It is a great help to me to have some financial support to keep the website operating and growing.  Also we are way in debt and still owe the $18,000 for my hip resurfacing to the credit card company.

You might want to consider using Dr. Gross for your second resurfacing.  He is very experienced with over 1300 hip resurfacings.  If you listen to the videos of the really experinced surgeons, they tell you to use the most experineced hip resurfacing surgeons when possible. THeir THR experience does not apply to their resurfacing experience.  Resurfacing is much more difficult than a THR.  I am just telling you what the doctors that have done resurfacing for years say.  Not my opinion.

I think you just need to be patient and your body will continue to heal.  It is still not a year post op and some people have taken almost 2 years to completely heal when they had difficult problems.

I wish you the best of luck and keep in touch.

Pat


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3/15/06 LBHR De Smet

john

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Re: Clunking Hip
« Reply #4 on: June 28, 2008, 02:56:41 PM »
I had two BHR's within the past 6 months
I too have some clunking
the surgeon said it was probably soft tissue and that it will lessen over time

tarasi

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Re: Clunking Hip
« Reply #5 on: June 28, 2008, 06:17:39 PM »
Pat,
Again, this is enormously helpful.
How can I help contribute to the site costs?
ta
Tom

Pat Walter

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Re: Clunking Hip
« Reply #6 on: June 28, 2008, 07:03:31 PM »
Hi Tom

I am glad my info was helpful. Sometimes it is just good to know how others are doing or what they went thru. Then you dont feel you are alone with some unusual situation.

You can click on the Donation Button on the right hand side, just under the header if you would like to make a donation.  You can use a credit card or use Pay Pal.

I always greatly appreciate donations, but never want people to think they are pressured to give.  The money always goes to help host the website and keep my software and hardward updated to service the website.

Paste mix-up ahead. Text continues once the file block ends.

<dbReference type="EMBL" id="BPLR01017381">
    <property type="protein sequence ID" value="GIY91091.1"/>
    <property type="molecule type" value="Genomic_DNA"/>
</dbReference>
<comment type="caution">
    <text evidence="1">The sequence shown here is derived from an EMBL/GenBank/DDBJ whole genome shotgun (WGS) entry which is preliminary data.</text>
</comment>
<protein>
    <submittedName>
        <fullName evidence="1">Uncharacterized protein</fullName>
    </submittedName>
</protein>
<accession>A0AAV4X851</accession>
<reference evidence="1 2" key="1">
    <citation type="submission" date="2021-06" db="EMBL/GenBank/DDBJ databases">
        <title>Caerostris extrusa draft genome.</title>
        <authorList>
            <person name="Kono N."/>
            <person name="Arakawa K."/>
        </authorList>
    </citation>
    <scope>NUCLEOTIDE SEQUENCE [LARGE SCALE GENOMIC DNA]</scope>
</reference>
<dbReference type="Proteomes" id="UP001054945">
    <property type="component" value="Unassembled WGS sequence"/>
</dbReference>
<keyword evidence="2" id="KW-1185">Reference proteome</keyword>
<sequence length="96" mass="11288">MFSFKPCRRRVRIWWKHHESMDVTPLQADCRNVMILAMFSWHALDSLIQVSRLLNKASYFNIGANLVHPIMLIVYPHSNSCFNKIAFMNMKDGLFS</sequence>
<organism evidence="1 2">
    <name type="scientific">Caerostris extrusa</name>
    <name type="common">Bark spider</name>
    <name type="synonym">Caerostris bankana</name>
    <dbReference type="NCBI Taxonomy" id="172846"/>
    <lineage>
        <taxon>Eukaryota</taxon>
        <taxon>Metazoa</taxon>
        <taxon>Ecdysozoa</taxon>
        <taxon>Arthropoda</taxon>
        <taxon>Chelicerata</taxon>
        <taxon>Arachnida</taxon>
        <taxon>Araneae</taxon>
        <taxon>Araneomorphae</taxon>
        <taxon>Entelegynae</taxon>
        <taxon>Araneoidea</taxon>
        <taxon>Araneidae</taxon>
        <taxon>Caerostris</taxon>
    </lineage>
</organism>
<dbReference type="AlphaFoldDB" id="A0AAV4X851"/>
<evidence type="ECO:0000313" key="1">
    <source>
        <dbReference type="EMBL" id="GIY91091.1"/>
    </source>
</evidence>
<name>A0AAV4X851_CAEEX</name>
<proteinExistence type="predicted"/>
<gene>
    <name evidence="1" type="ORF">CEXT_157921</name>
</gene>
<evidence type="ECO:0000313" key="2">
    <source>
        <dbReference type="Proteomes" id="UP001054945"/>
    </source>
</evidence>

I wish you the very best.  Keep in touch.

Pat
Webmaster/Owner of Surface Hippy
3/15/06 LBHR De Smet

windpig

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Re: Clunking Hip
« Reply #7 on: July 02, 2008, 04:20:51 AM »
I am almost six months post-resurfacing, and still have the same feelings.  My surgeon is similarly "baffled" and non-commital.  My PT offered what I think is the best explanation.  The muscle band on the outer hip is tight due to the surgery.  Therefore, when it passes over the knob on the outer portion of the hip bone it "snaps" like a tight rubber band, instead of sliding smoothly.  The solution is to loosen that muscle with stretching and massage.  Seems to be helping...

Timbo

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Re: Clunking Hip
« Reply #8 on: July 02, 2008, 03:22:42 PM »
I haven't checked this site in  awhile as my previous problem, seems to have settled down. However, a had a moment to review new posts and low and behold there was that "clunking" issue that I explained to my doctor who took about 10 x-rays and told me that he had no idea of what I was refering to. He told me to make it "clunk" for him and I told him this was nothing I could do on command or move my leg in a cerain way to make it happen every time. It just happened from time to time and about only once a day when I woke up and streached out. My main concern was that some of the hardware was shifting and everything was not going to knit together properly.

Doc told me go home and not to worry, but he had never heard of this situation and he had done over 150 Birminghams. Which made me feel more confused and perplexed. Six months later, I still notice, once in while, that there feels like a slight movement, but it does not hurt and appears to be less often, no longer daily, and less of a movement.

So thank you for making me feel that I am not an anomoly and I also have been told that I have tight hammies and gluts and although I do not work on them as intensely as a month ago, as I have gotten them to streach more, I am slowing showing signs of recovering every month that goes by. I am at a stage where my joint feels stiff but does not really hurt. Strenous work causes it to become sore but that goes away fairly quickly after sitting and putting my feet up. It also give me an excuse with my wife that perhaps I should not work so hard. 

But every once in awhile there is that feeling of a non painful slight movement in the joint. At this time and after reading all of this correspondence I assume it will go away or it is something I will have to live with. It is much easier to live with this if it does not cause any pain and now I know that I am not imagining this.

Good luck...................Keep stretching